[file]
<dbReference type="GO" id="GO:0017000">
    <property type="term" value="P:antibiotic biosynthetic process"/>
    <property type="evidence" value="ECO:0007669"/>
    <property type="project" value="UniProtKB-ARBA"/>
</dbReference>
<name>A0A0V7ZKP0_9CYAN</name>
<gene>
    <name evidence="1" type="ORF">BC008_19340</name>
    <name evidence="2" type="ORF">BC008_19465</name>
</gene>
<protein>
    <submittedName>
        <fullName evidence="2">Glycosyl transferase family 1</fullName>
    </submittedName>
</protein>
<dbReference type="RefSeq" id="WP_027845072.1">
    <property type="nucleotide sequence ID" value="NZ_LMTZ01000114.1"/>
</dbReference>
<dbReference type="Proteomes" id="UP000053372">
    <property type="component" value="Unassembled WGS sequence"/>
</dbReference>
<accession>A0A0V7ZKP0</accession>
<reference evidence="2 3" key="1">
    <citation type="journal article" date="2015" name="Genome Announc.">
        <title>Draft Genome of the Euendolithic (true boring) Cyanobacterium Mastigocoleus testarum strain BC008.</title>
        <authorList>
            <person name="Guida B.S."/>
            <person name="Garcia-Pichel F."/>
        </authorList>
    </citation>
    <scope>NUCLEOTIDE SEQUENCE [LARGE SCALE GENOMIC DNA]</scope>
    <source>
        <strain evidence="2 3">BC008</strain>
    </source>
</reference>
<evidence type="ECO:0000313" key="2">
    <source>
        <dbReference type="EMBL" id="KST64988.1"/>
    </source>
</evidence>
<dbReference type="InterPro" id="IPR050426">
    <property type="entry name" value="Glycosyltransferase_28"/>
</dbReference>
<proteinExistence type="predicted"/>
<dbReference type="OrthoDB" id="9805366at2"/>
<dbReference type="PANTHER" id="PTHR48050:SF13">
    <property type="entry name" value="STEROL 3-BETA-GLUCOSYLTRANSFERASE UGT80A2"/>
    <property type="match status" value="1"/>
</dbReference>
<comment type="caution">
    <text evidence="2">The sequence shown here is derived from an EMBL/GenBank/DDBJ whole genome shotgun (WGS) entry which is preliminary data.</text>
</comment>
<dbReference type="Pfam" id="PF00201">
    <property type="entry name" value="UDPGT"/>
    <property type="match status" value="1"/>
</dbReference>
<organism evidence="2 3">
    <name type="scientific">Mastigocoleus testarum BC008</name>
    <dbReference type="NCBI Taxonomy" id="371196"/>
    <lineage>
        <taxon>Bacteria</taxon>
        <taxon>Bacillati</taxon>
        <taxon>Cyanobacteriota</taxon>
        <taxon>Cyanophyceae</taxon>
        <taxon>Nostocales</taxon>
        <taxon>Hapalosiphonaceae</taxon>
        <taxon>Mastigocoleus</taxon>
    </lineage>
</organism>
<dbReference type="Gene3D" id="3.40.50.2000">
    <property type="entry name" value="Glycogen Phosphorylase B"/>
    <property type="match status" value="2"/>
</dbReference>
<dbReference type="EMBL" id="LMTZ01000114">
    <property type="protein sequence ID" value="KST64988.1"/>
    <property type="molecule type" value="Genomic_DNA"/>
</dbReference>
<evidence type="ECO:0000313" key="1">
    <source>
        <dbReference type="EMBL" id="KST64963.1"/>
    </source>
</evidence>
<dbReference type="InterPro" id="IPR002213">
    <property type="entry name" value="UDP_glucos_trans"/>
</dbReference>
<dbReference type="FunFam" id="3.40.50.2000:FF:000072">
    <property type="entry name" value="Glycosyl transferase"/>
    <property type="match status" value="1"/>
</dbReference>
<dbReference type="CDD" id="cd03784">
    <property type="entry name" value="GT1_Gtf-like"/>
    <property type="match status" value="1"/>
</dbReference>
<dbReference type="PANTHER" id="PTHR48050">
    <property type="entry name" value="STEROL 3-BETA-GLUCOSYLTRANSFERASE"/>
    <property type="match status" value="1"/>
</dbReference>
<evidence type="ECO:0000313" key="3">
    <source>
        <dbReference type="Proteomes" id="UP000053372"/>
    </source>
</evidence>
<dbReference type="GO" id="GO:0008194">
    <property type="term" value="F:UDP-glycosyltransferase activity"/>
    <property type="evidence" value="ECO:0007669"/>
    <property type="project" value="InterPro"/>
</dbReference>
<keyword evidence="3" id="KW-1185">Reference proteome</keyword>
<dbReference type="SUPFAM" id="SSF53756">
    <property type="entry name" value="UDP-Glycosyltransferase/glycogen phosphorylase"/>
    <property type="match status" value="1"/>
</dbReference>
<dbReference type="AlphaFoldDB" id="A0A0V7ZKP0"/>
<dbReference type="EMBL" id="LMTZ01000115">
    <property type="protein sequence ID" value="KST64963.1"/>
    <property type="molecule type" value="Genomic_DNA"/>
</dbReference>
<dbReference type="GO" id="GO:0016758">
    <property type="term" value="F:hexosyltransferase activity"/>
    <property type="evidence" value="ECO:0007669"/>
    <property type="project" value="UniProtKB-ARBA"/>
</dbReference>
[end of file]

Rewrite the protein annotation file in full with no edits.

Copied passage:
<dbReference type="GO" id="GO:0017000">
    <property type="term" value="P:antibiotic biosynthetic process"/>
    <property type="evidence" value="ECO:0007669"/>
    <property type="project" value="UniProtKB-ARBA"/>
</dbReference>
<name>A0A0V7ZKP0_9CYAN</name>
<gene>
    <name evidence="1" type="ORF">BC008_19340</name>
    <name evidence="2" type="ORF">BC008_19465</name>
</gene>
<protein>
    <submittedName>
        <fullName evidence="2">Glycosyl transferase family 1</fullName>
    </submittedName>
</protein>
<dbReference type="RefSeq" id="WP_027845072.1">
    <property type="nucleotide sequence ID" value="NZ_LMTZ01000114.1"/>
</dbReference>
<dbReference type="Proteomes" id="UP000053372">
    <property type="component" value="Unassembled WGS sequence"/>
</dbReference>
<accession>A0A0V7ZKP0</accession>
<reference evidence="2 3" key="1">
    <citation type="journal article" date="2015" name="Genome Announc.">
        <title>Draft Genome of the Euendolithic (true boring) Cyanobacterium Mastigocoleus testarum strain BC008.</title>
        <authorList>
            <person name="Guida B.S."/>
            <person name="Garcia-Pichel F."/>
        </authorList>
    </citation>
    <scope>NUCLEOTIDE SEQUENCE [LARGE SCALE GENOMIC DNA]</scope>
    <source>
        <strain evidence="2 3">BC008</strain>
    </source>
</reference>
<evidence type="ECO:0000313" key="2">
    <source>
        <dbReference type="EMBL" id="KST64988.1"/>
    </source>
</evidence>
<dbReference type="InterPro" id="IPR050426">
    <property type="entry name" value="Glycosyltransferase_28"/>
</dbReference>
<proteinExistence type="predicted"/>
<dbReference type="OrthoDB" id="9805366at2"/>
<dbReference type="PANTHER" id="PTHR48050:SF13">
    <property type="entry name" value="STEROL 3-BETA-GLUCOSYLTRANSFERASE UGT80A2"/>
    <property type="match status" value="1"/>
</dbReference>
<comment type="caution">
    <text evidence="2">The sequence shown here is derived from an EMBL/GenBank/DDBJ whole genome shotgun (WGS) entry which is preliminary data.</text>
</comment>
<dbReference type="Pfam" id="PF00201">
    <property type="entry name" value="UDPGT"/>
    <property type="match status" value="1"/>
</dbReference>
<organism evidence="2 3">
    <name type="scientific">Mastigocoleus testarum BC008</name>
    <dbReference type="NCBI Taxonomy" id="371196"/>
    <lineage>
        <taxon>Bacteria</taxon>
        <taxon>Bacillati</taxon>
        <taxon>Cyanobacteriota</taxon>
        <taxon>Cyanophyceae</taxon>
        <taxon>Nostocales</taxon>
        <taxon>Hapalosiphonaceae</taxon>
        <taxon>Mastigocoleus</taxon>
    </lineage>
</organism>
<dbReference type="Gene3D" id="3.40.50.2000">
    <property type="entry name" value="Glycogen Phosphorylase B"/>
    <property type="match status" value="2"/>
</dbReference>
<dbReference type="EMBL" id="LMTZ01000114">
    <property type="protein sequence ID" value="KST64988.1"/>
    <property type="molecule type" value="Genomic_DNA"/>
</dbReference>
<evidence type="ECO:0000313" key="1">
    <source>
        <dbReference type="EMBL" id="KST64963.1"/>
    </source>
</evidence>
<dbReference type="InterPro" id="IPR002213">
    <property type="entry name" value="UDP_glucos_trans"/>
</dbReference>
<dbReference type="FunFam" id="3.40.50.2000:FF:000072">
    <property type="entry name" value="Glycosyl transferase"/>
    <property type="match status" value="1"/>
</dbReference>
<dbReference type="CDD" id="cd03784">
    <property type="entry name" value="GT1_Gtf-like"/>
    <property type="match status" value="1"/>
</dbReference>
<dbReference type="PANTHER" id="PTHR48050">
    <property type="entry name" value="STEROL 3-BETA-GLUCOSYLTRANSFERASE"/>
    <property type="match status" value="1"/>
</dbReference>
<evidence type="ECO:0000313" key="3">
    <source>
        <dbReference type="Proteomes" id="UP000053372"/>
    </source>
</evidence>
<dbReference type="GO" id="GO:0008194">
    <property type="term" value="F:UDP-glycosyltransferase activity"/>
    <property type="evidence" value="ECO:0007669"/>
    <property type="project" value="InterPro"/>
</dbReference>
<keyword evidence="3" id="KW-1185">Reference proteome</keyword>
<dbReference type="SUPFAM" id="SSF53756">
    <property type="entry name" value="UDP-Glycosyltransferase/glycogen phosphorylase"/>
    <property type="match status" value="1"/>
</dbReference>
<dbReference type="AlphaFoldDB" id="A0A0V7ZKP0"/>
<dbReference type="EMBL" id="LMTZ01000115">
    <property type="protein sequence ID" value="KST64963.1"/>
    <property type="molecule type" value="Genomic_DNA"/>
</dbReference>
<dbReference type="GO" id="GO:0016758">
    <property type="term" value="F:hexosyltransferase activity"/>
    <property type="evidence" value="ECO:0007669"/>
    <property type="project" value="UniProtKB-ARBA"/>
</dbReference>